To approach feeling helpless within systemic oppression, start by being realistic about what the problem is. Accept what the problem is. This process could be difficult and limiting. It’s not about ignoring problems, such as saying racism doesn’t exist. Systemic oppression is absolutely real.

Here is an example of pushing through learned helplessness in a chronically ill client: 

Chronically ill clients are sometimes told by others statements such as “push through”, “don’t worry”, “it’s going to get better”, and/or “keep trying.” Sometimes these statements are really counterproductive advice. We don’t want to ignore the reality of a situation. We don’t want to ignore people’s pain. 

If you’re in a cage and the whole cage is being shocked, teaching someone to run around all the time might exhaust them and make them feel worse. In this case, think if it is the whole cage where you’re being shocked, or just the one square? Then we can make a change and decide where to put our energy. 

Tap your foot in other spaces in the cage to see if it’s any better. This process is not about ignoring systemic issues, but acknowledging them. A question to ask yourself is within this oppressive structure, how can we still be as healthy as possible? We can give ourselves permission to be human or hurting, without having to feel extra shame or guilt.

Feeling Hopeless in Life

Sometimes hopelessness doesn’t come from a singular problem; it can feel like an overwhelming flood of emotions that permeates your entire life. People can feel so hopeless that everything from their bigger issues in their lives (major relationships, jobs, children, spirituality, health) to smaller day-to-day struggles (taking out the garbage, checking emails, getting work tasks done, confronting people, taking a shower) can feel similarly hopeless to the bigger issues.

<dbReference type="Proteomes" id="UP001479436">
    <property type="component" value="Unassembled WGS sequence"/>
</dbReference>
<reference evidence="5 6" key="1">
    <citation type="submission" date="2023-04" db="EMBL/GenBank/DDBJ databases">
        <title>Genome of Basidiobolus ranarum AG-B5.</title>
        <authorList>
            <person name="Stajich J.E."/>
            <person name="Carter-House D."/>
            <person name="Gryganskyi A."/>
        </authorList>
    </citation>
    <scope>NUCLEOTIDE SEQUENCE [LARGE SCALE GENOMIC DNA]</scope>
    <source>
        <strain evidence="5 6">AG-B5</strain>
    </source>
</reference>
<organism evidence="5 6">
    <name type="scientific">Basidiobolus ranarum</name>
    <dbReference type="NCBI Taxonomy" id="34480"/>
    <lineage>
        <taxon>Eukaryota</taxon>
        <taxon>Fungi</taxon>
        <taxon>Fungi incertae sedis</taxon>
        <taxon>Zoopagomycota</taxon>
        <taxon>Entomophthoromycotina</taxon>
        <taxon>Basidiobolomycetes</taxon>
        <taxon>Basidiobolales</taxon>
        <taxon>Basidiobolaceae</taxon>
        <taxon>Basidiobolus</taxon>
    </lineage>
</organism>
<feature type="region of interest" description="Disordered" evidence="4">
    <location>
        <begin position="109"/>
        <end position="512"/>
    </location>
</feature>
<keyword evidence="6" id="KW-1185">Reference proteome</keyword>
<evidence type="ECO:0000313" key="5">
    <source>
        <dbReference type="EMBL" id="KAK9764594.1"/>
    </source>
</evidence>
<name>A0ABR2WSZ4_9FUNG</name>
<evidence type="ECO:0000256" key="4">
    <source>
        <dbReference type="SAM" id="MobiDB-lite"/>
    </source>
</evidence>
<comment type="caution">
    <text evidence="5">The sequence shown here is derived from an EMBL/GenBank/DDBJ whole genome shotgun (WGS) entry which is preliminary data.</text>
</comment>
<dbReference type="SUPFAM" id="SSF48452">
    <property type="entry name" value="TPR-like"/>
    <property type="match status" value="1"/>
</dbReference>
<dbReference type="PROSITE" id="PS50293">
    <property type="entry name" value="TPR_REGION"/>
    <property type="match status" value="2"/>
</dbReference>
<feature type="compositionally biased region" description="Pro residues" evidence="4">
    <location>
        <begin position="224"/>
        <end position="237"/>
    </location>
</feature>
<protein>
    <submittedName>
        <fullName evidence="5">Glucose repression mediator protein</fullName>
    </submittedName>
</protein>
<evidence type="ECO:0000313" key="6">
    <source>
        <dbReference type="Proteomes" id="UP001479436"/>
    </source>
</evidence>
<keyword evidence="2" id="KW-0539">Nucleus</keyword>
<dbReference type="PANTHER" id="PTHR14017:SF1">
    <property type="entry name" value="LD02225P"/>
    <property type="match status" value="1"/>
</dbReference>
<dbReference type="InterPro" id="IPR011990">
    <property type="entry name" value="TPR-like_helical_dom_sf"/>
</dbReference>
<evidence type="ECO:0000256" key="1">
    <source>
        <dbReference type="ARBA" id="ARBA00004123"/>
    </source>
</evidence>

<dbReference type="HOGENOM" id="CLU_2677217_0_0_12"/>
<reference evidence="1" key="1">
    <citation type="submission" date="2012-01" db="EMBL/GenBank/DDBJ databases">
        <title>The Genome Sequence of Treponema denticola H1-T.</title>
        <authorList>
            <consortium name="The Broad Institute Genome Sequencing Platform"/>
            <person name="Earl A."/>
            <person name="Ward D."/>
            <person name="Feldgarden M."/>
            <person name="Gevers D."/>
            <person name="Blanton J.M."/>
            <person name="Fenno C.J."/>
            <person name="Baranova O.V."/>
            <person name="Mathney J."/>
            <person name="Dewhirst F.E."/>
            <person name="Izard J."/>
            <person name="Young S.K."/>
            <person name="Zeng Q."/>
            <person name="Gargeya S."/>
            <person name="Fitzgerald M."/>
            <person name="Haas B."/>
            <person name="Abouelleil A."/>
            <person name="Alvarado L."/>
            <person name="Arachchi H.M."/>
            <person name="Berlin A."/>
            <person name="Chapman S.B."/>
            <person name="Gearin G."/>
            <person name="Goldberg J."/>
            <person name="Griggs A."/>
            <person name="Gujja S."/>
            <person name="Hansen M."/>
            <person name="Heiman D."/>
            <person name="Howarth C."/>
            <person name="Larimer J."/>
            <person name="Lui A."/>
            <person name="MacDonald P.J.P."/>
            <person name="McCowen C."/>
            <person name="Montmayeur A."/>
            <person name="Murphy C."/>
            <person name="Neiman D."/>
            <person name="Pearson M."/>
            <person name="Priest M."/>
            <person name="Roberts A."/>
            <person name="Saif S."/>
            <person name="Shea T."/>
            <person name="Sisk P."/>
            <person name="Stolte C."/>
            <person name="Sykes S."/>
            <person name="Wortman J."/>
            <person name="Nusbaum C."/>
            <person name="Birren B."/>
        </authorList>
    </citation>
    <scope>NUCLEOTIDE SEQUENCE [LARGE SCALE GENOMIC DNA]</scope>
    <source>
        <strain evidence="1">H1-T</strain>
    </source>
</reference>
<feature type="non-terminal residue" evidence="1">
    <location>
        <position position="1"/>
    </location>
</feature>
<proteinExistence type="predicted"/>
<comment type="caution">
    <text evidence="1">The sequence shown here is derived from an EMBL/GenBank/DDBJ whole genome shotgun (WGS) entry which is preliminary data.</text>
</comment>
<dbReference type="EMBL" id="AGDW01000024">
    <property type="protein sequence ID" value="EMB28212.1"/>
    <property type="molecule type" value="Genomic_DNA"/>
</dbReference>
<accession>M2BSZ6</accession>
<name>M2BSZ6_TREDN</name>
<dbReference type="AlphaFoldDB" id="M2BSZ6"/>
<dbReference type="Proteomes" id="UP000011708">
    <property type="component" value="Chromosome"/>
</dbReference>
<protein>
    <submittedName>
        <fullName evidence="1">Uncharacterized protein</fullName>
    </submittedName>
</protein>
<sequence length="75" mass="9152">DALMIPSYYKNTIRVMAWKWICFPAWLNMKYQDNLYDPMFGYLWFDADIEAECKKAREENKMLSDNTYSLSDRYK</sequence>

If you feel hopeless about many things in your life, you may be dealing with something more on the spectrum of mental health struggles. Sometimes the seed of hopelessness can be fed by situations that feel out of our control and hopelessness can spread to many of our domains in life. This can feel constricting, because low motivation to approach our life problems can snowball upon itself. 

Low motivation to approach and tackle problems can cause more problems, and the cycle continues. Refer to the section in this article addressing depression and hopelessness to see if you could be dealing with a mental health issue. 

Consider the following if you are feeling hopeless often about multiple things in your life: 

  • History of feeling hopeless
    • Can you recall the turning point for you when hopelessness began to take over? 
    • There may be an event that triggered this period for you. Explore.
    • Think of the event/events that lead to this feeling. What did you lose?
  • Think of the priorities in your life: 
    • What do you think would help you most to address first to reduce your feeling of hopelessness? Is there a big, lingering problem in your life?